I really like to play with angles: shooting from above, shooting from the ground, making the subject off center in the picture, and most important, leaning back and shooting straight up. I don't always use these shots but they really help me loosen up and take good pictures. One of the best photos I've ever taken is one I took with my 35mm film Canon Rebel camera at Bryce Canyon. One shot. I leaned back as far as I could and shot a picture of a redwood in the middle of the narrow red canyon looking up at the top of the tree and the blue sky. The picture is framed at my parents' house. I should have a digital version of it made so I can post it here.

The Brooklyn Bridge in NYC. I like this picture just fine but everyone takes this picture.

The Brooklyn Bridge again. I was fascinated by the interplay of cables and overcast sky. After leaning over and tilting my head I decided on this shot. I like it much better.

I'm also interested in reflections and framing shots a little differently. I tend to think in terms of architecture when trying to come up with a different way to frame a picture. Is there a part of a building or piece of furniture or trees that will frame and bring out your subject better?

I took this picture at the MOMA in NYC. I was eating on the cafe balcony and noticed the reflection of the buildings on the outside wall of the museum. I don't recall if I ever showed this picture to anyone but I like it a lot.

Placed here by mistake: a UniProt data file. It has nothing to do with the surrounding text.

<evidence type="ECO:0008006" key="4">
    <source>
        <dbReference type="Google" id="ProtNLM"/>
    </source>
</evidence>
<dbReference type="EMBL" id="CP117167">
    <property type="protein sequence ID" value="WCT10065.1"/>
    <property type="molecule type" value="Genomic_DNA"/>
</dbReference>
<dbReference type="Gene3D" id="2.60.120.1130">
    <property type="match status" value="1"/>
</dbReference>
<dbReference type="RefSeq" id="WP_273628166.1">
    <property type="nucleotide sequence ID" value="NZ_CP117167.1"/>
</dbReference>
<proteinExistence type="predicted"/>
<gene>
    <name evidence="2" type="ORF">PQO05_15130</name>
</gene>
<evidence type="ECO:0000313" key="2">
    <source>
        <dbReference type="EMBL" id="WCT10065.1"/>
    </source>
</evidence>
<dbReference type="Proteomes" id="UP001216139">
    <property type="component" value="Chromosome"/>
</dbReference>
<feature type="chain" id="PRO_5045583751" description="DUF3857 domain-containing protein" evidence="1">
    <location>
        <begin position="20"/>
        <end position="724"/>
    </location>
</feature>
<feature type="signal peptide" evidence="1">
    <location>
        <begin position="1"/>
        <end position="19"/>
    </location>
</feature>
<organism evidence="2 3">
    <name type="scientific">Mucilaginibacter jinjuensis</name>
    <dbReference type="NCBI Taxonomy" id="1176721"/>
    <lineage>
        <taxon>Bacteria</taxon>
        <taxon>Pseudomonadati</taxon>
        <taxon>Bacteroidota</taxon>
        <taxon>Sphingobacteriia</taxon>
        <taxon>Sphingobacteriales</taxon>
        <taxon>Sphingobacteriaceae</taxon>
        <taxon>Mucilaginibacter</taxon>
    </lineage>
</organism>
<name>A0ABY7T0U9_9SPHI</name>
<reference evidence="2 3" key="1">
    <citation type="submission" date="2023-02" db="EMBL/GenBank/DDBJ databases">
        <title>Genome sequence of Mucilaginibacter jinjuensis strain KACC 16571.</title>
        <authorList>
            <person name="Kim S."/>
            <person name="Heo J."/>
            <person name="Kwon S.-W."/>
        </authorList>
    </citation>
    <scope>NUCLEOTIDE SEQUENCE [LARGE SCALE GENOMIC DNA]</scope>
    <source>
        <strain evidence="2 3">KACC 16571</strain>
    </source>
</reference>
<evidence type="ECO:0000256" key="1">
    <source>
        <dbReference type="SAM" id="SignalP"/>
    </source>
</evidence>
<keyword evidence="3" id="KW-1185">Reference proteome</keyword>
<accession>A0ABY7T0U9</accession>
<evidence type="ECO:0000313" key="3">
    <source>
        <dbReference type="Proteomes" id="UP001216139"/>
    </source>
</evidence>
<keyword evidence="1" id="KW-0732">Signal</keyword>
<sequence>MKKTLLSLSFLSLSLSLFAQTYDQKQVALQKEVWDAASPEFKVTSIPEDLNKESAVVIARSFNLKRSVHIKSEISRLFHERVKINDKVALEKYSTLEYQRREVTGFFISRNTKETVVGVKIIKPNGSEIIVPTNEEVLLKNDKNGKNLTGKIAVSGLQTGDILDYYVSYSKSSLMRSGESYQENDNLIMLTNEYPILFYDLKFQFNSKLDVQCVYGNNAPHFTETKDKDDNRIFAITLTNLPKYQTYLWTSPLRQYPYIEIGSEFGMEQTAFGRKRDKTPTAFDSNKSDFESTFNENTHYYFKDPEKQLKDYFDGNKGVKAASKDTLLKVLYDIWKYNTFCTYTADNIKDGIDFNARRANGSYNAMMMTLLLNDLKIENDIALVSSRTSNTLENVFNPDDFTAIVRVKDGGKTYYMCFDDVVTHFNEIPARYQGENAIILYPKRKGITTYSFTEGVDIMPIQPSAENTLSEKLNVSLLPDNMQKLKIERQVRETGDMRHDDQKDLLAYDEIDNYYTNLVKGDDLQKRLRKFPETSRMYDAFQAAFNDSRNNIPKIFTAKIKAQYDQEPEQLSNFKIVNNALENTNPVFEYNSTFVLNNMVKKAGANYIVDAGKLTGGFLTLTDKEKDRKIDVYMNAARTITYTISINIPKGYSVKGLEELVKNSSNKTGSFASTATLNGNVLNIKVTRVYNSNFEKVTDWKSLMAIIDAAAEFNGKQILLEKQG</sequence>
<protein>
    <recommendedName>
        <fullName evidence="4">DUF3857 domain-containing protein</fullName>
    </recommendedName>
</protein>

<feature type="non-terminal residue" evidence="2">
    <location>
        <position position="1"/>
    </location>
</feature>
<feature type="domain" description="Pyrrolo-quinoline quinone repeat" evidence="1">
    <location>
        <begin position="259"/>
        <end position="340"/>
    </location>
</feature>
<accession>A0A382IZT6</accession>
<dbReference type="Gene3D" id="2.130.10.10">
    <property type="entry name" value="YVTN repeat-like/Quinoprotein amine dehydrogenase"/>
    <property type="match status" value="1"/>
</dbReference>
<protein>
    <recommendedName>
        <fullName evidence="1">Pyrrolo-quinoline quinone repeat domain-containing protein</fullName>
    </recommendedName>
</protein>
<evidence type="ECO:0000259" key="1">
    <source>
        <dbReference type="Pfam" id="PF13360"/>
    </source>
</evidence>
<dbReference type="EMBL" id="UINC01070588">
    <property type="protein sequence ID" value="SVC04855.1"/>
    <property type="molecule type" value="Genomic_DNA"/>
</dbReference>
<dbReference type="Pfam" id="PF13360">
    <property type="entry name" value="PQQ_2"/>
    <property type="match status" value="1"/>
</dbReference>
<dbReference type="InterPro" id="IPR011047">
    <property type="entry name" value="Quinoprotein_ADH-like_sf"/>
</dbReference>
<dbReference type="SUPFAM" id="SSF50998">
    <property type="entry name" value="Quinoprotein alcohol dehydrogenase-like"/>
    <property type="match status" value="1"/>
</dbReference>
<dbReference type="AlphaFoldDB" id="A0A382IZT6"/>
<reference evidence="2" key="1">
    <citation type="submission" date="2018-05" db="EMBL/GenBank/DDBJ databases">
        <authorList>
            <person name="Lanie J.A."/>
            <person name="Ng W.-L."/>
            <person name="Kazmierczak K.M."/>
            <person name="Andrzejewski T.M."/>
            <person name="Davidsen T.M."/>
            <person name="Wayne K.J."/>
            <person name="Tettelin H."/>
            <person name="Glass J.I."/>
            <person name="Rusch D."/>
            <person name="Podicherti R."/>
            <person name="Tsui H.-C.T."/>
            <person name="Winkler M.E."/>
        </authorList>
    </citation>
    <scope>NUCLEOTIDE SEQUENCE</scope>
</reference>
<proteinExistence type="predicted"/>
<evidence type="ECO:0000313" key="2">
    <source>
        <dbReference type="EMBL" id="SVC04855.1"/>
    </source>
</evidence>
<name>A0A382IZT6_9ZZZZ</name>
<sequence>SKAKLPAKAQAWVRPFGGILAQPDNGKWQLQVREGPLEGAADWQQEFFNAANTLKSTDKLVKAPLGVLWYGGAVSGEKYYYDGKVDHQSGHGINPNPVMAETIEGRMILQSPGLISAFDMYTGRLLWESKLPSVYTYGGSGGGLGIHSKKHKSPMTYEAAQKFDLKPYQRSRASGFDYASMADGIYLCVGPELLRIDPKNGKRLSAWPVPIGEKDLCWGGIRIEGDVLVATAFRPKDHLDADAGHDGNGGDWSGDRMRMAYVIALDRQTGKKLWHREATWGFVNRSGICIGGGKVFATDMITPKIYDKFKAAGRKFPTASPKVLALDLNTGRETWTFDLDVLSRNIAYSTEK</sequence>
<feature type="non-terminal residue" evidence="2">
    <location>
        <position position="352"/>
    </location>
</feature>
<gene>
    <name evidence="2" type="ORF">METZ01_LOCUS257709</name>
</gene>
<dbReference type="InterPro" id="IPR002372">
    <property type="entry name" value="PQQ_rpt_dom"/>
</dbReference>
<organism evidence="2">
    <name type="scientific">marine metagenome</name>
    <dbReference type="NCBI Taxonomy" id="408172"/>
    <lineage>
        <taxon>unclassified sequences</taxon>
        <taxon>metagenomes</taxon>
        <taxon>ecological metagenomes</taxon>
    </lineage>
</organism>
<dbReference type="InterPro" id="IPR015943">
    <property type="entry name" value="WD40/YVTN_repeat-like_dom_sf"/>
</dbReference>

I took this shot at the National Cathedral in Washington, D.C. I took a couple of pictures without the window bars but really like how this picture and the other one like it turned out. This is a GREAT wallpaper on my computer.

A hallway at the Abby in Melk, Austria. I find that shooting anything that is a tunnel or looks like a tunnel usually yields interesting results. If you're shooting an actual tunnel, I've found that going a little ways inside gets the best pictures especially if the tunnel is dark and the other end is light. If you're still not getting a good shot then try moving around some more.

Another example of my experiment with framing. This is my old friend Pierre the Penguin inside his nest box. I'm shooting through the small hole in the back of the box. It's blurry but it was an experiment.

You've all seen this picture in the sidebar. Pierre climbed out of his nest box a couple of minutes later. He noticed I was still fussing with my camera and turned to look directly at me. And yes he is looking at me. Penguins don't have binocular vision like we do so when they want to take a good look at you they turn their head and look at you with one eye.